So when a user attempts to sign into a web application, the relying party (in this case, the application) checks that the public key generated for that user matches the user signature created by the private key on the authenticating device. If there’s a match, the user is granted access.

Why passwords fail

Passkeys represent an opportunity to rectify many of the mistakes resulting from password use through the years. And those mistakes continue to plague organizations, according to several research studies conducted between 2020 and 2022. Consider that:

#1: 48% of the more than 350 IT respondents surveyed by CyberRisk Alliance in 2021 said their organization had suffered credential-based phishing attacks involving passwords in the previous three months.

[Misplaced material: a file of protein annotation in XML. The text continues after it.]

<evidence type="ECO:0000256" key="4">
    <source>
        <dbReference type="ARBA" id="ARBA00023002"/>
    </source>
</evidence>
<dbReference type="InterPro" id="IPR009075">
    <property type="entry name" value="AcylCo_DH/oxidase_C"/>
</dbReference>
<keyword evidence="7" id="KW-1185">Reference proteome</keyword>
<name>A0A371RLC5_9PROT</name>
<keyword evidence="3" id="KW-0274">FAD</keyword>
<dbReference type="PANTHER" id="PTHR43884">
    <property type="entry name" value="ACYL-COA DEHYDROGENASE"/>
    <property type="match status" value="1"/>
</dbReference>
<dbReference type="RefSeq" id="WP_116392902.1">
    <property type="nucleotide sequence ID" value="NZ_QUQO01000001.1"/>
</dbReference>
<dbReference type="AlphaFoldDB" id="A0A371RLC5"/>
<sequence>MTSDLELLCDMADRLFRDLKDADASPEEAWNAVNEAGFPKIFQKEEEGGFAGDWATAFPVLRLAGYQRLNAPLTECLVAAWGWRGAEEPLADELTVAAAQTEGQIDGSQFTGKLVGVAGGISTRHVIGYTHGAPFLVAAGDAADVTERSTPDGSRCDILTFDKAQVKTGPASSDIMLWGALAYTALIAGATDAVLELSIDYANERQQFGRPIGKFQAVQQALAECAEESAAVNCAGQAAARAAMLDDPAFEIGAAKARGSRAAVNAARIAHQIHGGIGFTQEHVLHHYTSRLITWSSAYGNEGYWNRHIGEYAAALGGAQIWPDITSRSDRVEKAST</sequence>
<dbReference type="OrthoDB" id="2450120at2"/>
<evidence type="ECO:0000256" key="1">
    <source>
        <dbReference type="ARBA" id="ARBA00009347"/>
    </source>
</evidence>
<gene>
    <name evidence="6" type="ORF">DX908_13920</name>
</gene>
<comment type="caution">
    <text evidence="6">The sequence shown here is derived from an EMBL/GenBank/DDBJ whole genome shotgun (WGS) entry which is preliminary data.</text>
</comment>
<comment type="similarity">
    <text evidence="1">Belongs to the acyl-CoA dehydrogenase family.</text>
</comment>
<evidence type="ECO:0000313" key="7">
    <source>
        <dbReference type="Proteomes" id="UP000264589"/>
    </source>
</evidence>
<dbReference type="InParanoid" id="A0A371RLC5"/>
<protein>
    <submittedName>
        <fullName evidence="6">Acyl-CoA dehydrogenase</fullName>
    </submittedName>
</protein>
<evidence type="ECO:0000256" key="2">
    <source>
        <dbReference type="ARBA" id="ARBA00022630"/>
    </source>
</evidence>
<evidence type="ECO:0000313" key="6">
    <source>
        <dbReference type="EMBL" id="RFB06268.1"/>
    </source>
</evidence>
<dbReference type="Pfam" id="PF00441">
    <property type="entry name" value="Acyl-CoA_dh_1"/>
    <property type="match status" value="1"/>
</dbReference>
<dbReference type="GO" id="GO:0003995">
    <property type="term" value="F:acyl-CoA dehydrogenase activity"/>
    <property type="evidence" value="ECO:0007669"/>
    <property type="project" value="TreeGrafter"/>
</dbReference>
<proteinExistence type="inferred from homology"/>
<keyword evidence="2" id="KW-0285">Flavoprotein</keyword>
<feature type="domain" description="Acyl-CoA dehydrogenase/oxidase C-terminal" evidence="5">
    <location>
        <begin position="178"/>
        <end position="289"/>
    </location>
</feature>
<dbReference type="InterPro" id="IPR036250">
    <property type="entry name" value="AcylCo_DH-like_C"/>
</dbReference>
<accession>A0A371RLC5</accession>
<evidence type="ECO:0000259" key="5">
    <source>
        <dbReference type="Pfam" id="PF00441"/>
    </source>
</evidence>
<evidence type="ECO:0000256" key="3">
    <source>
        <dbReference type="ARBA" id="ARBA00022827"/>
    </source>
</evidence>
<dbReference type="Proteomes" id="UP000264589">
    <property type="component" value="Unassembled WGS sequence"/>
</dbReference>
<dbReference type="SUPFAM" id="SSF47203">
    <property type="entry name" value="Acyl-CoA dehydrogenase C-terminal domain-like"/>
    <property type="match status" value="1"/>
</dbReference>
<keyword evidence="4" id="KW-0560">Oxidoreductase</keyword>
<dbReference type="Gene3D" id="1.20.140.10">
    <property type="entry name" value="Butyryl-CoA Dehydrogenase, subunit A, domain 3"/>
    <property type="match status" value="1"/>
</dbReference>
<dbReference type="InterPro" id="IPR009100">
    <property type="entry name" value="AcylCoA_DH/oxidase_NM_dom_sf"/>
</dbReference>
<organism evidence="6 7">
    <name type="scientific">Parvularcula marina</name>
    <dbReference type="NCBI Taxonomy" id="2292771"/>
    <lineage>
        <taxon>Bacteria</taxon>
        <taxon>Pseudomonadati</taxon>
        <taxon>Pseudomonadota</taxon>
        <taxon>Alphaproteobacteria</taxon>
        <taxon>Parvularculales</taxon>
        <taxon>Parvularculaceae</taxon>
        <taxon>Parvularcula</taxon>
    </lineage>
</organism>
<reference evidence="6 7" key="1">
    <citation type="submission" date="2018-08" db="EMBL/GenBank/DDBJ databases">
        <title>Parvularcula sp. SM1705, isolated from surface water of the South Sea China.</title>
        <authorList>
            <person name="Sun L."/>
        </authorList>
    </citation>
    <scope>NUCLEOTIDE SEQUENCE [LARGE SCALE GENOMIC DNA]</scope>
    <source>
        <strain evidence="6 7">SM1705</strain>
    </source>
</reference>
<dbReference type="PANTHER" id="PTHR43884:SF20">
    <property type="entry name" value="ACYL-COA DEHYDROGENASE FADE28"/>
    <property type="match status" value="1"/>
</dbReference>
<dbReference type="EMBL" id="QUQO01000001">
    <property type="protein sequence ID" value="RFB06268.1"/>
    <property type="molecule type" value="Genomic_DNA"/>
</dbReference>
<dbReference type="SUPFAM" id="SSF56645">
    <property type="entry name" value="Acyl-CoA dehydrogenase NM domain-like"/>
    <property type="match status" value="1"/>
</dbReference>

Credential-based phishing attacks, which exploit weak password habits, affected roughly half of all respondents surveyed by CyberRisk Alliance in Q1 and Q3 of 2021.

#2: 33% of IT leaders believe their organization’s personnel make minimal changes to passwords or recycle previously used passwords, and 91% are very or somewhat worried about passwords being stolen at their organization.

#3: Close to half of all records breached included at least some form of login credentials. Findings published in 2022 revealed more than 24 billion username and password combinations circulating in cybercriminal marketplaces, a 65% increase over a previous study conducted in 2020.